Maybe you feel like Christian in Bunyan’s Pilgrim’s Progress. Remember when he gets to the end of journey, and the last thing before he can enter into the gate of the Celestial City is he has to wade through a river, and it’s the river of death. You remember how Christian is there with Hopeful, and while Hopeful is full of confidence, Christian is fearful and afraid. He feels overwhelmed. He can barely keep his head above water; he can barely feel the ground beneath his feet at the bottom of the river, and he’s horrified with these terrors of death, and his sins are haunting him as he thinks about all the sins he committed before he became a Christian and all the sins that he committed after he became a Christian. He almost loses his way, but Hopeful says to him, “Be of good cheer. Jesus Christ makes you whole.” And with that Christian breaks into a loud voice, and you remember what he says? He says, “Oh, I see him again, and he tells me, ‘When thou passest through the waters I will be with thee, and through the rivers they shall not overflow thee.’”
I wonder where you are this morning. Do you find yourself fearful of suffering, fearful of death? This passage tells us that Christ has come to deliver us from that fear.
How does he do it? How does he deliver us from the fear of death? He does it by defeating the one who had the power of death, which is the devil. The devil in Scripture is often spoken of as the god of this world or the ruler of this world, and the one who, in some limited sense, holds sway over this sinful world after the fall. But Jesus, in his death on the cross, defeated the devil. He destroyed him, which doesn’t mean he annihilated him, but he rendered his power inoperative. He took away the power of death, so that Jesus now holds the keys to death and to Hades. Through his death he has defeated death.
I love the title of that old book by the Puritan John Owen: The Death of Death in the Death of Christ. That’s what we see in this passage.
I wonder if you are able to live in that freedom, freedom from the fear of death, from the fear of dying, from the fear of suffering; freedom from fear because you know that Christ has gone before and that Christ will be with you every step of the way. Can you sing the words of that wonderful hymn?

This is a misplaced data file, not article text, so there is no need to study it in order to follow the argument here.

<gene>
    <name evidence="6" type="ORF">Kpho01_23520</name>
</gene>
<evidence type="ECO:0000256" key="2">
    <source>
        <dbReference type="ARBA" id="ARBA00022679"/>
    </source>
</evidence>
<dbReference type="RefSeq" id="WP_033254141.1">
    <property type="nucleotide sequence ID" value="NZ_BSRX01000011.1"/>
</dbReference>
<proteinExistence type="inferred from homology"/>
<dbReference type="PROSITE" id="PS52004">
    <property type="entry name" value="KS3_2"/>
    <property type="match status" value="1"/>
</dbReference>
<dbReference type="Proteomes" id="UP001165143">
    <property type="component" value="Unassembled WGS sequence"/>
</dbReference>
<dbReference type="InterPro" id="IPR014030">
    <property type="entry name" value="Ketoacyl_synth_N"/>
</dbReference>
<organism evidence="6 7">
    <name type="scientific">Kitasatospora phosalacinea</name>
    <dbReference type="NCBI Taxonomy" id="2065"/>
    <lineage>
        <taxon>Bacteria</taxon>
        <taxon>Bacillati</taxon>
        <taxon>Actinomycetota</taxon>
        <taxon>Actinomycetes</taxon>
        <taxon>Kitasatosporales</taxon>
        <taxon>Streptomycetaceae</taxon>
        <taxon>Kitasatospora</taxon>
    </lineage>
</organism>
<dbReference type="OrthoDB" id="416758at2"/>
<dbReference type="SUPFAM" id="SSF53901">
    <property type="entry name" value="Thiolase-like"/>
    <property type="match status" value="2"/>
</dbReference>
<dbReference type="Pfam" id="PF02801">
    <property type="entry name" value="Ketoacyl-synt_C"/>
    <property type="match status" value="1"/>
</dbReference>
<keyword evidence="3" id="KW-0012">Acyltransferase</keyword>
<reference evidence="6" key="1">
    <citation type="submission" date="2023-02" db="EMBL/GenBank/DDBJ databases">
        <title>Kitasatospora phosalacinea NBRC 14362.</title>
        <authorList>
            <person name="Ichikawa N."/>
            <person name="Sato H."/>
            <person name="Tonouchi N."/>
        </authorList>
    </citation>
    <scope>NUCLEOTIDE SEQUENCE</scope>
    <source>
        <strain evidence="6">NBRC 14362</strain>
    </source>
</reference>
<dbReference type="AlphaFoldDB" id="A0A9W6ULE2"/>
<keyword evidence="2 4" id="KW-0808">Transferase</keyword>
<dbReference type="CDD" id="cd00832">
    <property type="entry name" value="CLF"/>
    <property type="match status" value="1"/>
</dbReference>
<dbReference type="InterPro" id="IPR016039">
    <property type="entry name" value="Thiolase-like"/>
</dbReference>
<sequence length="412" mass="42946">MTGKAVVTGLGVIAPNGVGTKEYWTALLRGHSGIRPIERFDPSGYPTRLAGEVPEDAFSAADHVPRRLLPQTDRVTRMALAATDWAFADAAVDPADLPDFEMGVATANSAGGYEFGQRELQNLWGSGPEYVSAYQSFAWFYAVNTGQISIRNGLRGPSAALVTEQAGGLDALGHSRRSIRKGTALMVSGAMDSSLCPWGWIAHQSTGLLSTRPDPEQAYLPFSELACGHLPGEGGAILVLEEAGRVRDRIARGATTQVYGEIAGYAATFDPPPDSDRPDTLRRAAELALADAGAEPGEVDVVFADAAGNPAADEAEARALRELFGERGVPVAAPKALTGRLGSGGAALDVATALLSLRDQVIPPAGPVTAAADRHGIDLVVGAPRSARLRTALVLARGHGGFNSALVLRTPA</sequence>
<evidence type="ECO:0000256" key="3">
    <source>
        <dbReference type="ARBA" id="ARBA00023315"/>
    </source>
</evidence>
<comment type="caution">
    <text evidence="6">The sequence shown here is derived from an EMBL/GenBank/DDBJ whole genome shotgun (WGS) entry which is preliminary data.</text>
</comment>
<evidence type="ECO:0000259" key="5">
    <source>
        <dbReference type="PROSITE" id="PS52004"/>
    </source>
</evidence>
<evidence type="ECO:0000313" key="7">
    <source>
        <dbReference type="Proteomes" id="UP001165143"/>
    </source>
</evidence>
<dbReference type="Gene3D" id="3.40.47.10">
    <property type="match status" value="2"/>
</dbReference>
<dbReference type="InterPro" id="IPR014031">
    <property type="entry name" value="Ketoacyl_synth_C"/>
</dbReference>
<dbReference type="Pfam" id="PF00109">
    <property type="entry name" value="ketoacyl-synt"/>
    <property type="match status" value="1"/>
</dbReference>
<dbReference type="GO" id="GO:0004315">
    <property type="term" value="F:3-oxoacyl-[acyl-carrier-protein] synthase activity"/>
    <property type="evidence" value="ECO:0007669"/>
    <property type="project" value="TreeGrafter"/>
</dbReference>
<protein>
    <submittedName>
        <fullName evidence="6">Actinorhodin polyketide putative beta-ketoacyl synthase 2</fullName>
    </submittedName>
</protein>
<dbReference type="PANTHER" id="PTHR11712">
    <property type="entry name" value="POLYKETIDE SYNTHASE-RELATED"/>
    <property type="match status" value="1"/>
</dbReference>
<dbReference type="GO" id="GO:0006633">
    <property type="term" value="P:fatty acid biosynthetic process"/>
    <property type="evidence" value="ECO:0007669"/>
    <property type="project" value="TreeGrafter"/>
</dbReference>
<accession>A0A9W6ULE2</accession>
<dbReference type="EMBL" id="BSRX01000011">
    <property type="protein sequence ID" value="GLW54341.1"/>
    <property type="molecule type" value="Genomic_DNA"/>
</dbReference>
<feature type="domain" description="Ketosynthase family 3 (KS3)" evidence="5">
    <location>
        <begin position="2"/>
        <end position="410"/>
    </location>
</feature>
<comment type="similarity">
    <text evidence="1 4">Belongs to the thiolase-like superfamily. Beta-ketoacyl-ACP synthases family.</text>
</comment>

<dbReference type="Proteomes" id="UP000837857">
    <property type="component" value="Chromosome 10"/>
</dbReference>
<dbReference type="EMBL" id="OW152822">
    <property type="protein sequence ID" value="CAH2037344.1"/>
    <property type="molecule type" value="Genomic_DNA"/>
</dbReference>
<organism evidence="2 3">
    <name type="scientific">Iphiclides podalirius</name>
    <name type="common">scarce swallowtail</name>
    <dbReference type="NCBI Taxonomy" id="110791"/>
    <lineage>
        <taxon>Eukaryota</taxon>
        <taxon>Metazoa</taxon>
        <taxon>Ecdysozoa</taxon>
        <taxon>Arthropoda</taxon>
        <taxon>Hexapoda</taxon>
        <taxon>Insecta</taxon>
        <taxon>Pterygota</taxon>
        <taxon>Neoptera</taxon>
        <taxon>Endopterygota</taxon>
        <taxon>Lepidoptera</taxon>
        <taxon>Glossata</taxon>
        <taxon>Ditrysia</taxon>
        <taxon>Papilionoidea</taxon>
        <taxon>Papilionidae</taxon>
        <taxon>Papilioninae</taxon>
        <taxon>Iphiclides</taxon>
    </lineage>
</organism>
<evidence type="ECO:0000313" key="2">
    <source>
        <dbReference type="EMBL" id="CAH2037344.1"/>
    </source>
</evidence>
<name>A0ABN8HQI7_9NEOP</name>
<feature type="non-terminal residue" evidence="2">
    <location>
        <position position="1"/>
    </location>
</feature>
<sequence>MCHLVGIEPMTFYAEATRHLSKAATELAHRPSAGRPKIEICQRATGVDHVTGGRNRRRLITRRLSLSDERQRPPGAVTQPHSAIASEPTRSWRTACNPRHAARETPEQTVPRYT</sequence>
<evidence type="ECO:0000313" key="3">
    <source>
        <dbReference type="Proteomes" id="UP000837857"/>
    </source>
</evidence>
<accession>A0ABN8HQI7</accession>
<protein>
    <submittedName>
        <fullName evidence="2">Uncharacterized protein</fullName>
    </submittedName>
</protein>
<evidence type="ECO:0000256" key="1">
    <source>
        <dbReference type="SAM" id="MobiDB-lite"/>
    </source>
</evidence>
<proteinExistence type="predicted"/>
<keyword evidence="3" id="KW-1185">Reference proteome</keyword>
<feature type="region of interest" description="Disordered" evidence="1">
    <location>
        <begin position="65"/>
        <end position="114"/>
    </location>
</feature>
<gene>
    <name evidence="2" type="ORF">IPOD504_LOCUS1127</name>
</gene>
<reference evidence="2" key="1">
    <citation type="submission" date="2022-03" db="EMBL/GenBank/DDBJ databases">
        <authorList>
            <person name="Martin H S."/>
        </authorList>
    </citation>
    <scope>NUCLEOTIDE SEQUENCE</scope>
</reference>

“No guilt in life, no fear in death,
This is the power of Christ in me;
From life’s first cry to final breath,
Jesus commands my destiny!
No power of hell, no scheme of man
Can ever pluck me from his hand;
Till he returns or calls me home,
Here in the power of Christ I’ll stand.”
Jesus is our deliverer, our Savior, the one who rescues us from death and from the fear of death.
4. Jesus Is Our High Priest
There’s one more picture we need to see. This is in Hebrews 2:16-18. Jesus is our high priest.
Once again, we see that his humanity was necessary to his priesthood. You see this verse 16. “For surely it is not angels that he helps, but he helps the offspring of Abraham.”
That word “helps” is a strong verb that often in the New Testament carries the idea of taking someone by the hand. In fact, the church fathers viewed this as signifying something much more than helping. They viewed it as Christ taking to himself, seizing, laying hold of a human nature, so that he shared our human nature with us.
The author here says that he helps not angels, which wouldn’t make a lot of sense, but it would make sense to say that he doesn’t take the nature of angels, because angels were not to be redeemed. Instead, he takes the nature of Abraham.
The mention of Abraham here reminds us of the covenant, the promise that God had made with Abraham. “Through you and through your offspring I’m going to bless all the nations of the world.” I think what the author is telling us is that Jesus Christ, in taking our nature, taking the nature of his brothers and his sisters, sharing in flesh and blood with us, brings to fulfillment the covenant promises made to Abraham.
Then look at verse 17. “Therefore he had to be made like his brothers in every respect, so that [here’s a reason] he might become a merciful and faithful high priest in the service of God.”
Our brother is our priest! This is the first mention, directly, of the priesthood of Christ, in Hebrews or actually in Scripture. It’s only in the letter to the Hebrews that Christ is called our priest, although the imagery of priesthood is often used of Christ. We’ve already seen that in Hebrews. But here Jesus is directly called our merciful and our faithful high priest in the service of God, and we see that he does two things for us.
First of all, he makes propitiation for the sins of the people. We could say that he suffered for us. This is a description of the atoning sacrifice of Christ for our sins. He made propitiation.
The word that’s used there could carry one of two senses, and probably both. It could mean either that he removes our sins from us (expiation and the forgiveness and pardon of our sins), or it could mean that he placates the wrath of God against us, which is the meaning of the word propitiation. It seems that the best scholars say that both of those things are implied. Christ both removes our sins from us, and in doing so he thereby also removes the wrath and the judgment of God. In fact, he took that judgment upon himself. Of course, Hebrews will have much more to say about that in later chapters.
The passage says not only that he made propitiation for the sins of the people, but also in verse 18 that “because he himself has suffered when tempted, he is able to help those who are being tempted.” It’s not only that our priest suffered for us, it’s also that our priest suffered with us, and that because he suffered in his testing and in his trials, in his temptations, because he suffered with us, he understands. He can help us.